The Glasgow bar which had a helicopter crash through its roof is to close early this evening, on the second anniversary of the tragedy which claimed 10 lives.
This is the first anniversary on which the Clutha bar has been open since the accident, when a police helicopter crashed into the pub as more than 100 people were enjoying a night out.
The bar re-opened in July, 20 months after the disaster.
All three people who were in the helicopter, pilot David Traill, who was attached to Police Scotland's air support unit, and police constables Tony Collins and Kirsty Nellis were killed when the Eurocopter EC 135 crashed into the building.
Those killed in the pub were John McGarrigle, Mark O'Prey, Gary Arthur, Colin Gibson, Robert Jenkins and Samuel McGhee. Joe Cusker was pulled from the wreckage alive but later died in hospital.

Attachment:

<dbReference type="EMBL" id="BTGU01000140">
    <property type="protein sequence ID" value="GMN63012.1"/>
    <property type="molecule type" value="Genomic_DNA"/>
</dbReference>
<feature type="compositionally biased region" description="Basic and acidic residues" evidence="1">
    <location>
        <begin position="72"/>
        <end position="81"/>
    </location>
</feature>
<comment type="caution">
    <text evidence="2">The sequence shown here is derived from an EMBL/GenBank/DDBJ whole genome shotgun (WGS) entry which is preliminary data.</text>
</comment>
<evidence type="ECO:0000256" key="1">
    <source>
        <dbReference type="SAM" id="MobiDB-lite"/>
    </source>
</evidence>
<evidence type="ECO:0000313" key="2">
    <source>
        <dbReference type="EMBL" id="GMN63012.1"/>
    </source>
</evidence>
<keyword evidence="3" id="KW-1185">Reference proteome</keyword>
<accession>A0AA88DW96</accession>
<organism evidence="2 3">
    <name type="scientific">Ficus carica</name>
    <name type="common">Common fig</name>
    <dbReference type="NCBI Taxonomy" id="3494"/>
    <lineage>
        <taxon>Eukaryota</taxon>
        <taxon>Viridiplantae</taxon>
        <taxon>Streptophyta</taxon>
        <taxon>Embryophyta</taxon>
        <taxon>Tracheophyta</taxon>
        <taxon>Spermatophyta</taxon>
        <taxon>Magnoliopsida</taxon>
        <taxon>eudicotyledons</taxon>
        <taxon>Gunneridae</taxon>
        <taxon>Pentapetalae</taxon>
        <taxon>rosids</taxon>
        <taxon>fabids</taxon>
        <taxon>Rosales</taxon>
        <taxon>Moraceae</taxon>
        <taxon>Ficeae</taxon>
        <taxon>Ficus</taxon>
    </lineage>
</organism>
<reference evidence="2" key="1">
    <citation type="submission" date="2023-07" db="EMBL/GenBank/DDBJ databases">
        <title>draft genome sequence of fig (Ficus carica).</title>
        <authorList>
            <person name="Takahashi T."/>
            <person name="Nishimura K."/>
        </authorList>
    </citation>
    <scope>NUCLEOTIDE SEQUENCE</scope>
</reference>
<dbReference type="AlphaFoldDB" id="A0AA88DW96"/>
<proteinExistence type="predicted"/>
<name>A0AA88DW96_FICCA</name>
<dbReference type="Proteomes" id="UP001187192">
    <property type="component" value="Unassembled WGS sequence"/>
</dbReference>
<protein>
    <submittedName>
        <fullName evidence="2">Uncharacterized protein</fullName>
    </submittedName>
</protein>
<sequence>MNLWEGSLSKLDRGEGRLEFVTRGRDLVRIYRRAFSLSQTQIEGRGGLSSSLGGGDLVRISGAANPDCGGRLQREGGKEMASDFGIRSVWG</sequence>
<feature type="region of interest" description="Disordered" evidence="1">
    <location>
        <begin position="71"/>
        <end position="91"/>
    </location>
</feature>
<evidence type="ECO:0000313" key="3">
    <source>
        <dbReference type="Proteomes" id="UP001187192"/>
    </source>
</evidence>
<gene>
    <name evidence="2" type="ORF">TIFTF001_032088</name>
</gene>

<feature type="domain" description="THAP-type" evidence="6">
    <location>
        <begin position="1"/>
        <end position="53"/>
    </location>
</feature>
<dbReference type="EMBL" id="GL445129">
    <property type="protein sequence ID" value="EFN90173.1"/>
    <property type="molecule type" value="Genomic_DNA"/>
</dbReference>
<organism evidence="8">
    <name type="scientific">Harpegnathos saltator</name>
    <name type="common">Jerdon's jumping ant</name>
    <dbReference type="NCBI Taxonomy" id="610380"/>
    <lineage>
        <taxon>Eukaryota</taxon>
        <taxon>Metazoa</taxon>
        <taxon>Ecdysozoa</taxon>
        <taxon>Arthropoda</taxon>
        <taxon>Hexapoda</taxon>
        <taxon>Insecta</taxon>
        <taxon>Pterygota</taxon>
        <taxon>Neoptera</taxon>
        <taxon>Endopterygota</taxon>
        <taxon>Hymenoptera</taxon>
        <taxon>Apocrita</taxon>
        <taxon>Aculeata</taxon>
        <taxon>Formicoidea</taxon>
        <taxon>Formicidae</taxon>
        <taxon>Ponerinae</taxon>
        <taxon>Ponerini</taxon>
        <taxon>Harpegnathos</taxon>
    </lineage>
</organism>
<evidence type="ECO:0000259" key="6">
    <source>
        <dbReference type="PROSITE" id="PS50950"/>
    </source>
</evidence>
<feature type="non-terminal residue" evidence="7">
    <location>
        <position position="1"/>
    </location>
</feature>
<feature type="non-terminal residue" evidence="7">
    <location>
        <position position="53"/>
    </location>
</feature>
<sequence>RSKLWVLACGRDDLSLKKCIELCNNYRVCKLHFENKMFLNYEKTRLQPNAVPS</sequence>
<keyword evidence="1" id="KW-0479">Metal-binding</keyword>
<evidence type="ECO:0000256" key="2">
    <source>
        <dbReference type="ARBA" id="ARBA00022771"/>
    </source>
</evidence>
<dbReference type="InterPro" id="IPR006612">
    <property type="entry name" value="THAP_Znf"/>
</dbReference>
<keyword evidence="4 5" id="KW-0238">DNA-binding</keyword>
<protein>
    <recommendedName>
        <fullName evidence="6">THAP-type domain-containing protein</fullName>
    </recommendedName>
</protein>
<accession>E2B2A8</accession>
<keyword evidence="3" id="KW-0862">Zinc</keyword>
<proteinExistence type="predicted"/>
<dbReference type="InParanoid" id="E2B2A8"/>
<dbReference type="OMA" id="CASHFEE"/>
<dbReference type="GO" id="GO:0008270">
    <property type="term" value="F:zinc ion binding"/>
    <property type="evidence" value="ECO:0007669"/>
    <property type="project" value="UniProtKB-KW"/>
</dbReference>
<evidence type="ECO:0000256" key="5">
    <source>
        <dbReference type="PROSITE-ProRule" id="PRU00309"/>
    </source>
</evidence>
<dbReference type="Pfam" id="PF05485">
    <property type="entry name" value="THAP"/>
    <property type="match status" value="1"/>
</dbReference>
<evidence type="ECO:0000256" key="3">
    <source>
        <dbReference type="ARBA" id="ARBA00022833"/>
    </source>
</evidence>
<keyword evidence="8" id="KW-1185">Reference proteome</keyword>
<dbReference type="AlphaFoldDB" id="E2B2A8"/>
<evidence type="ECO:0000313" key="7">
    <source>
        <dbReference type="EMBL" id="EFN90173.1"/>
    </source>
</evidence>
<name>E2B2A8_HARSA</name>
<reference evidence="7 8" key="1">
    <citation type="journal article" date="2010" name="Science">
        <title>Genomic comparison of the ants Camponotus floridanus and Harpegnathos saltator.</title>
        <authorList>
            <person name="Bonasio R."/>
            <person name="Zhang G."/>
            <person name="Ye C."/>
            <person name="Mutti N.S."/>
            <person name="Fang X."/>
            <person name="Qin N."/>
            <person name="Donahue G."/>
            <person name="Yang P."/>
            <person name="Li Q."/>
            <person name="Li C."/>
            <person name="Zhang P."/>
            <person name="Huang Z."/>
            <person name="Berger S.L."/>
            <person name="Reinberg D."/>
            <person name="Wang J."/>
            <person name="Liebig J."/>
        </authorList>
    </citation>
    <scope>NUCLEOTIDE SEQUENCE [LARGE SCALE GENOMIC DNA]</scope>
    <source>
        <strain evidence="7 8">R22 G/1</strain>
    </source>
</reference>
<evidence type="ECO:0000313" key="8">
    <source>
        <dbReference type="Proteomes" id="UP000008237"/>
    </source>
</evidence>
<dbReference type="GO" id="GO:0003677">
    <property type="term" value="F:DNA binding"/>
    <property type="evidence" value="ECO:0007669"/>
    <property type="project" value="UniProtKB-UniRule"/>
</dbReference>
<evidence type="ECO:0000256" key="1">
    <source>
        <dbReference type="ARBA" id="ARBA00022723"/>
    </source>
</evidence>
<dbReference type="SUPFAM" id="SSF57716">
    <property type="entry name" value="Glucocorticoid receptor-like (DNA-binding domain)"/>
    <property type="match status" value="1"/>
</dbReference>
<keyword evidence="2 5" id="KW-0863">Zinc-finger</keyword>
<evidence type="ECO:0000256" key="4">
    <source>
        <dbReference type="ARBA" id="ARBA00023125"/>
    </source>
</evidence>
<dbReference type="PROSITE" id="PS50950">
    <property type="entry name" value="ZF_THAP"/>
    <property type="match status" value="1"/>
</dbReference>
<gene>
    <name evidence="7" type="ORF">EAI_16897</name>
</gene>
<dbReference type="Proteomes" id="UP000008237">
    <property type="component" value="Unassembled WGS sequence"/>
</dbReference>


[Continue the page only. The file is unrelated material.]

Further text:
An Air Accidents Investigation Branch report into the incident found two fuel supply switches were off in the helicopter and that the pilot did not follow emergency procedures after a fuel warning in the cockpit.
Mr Traill's sister Evelyn Holmes Mitchell said after the report was published that her brother "would not only have done everything in his power to save his companions and others but had the years of flying and teaching to make sure such a thing would not happen".
The bar will close at 9pm this evening.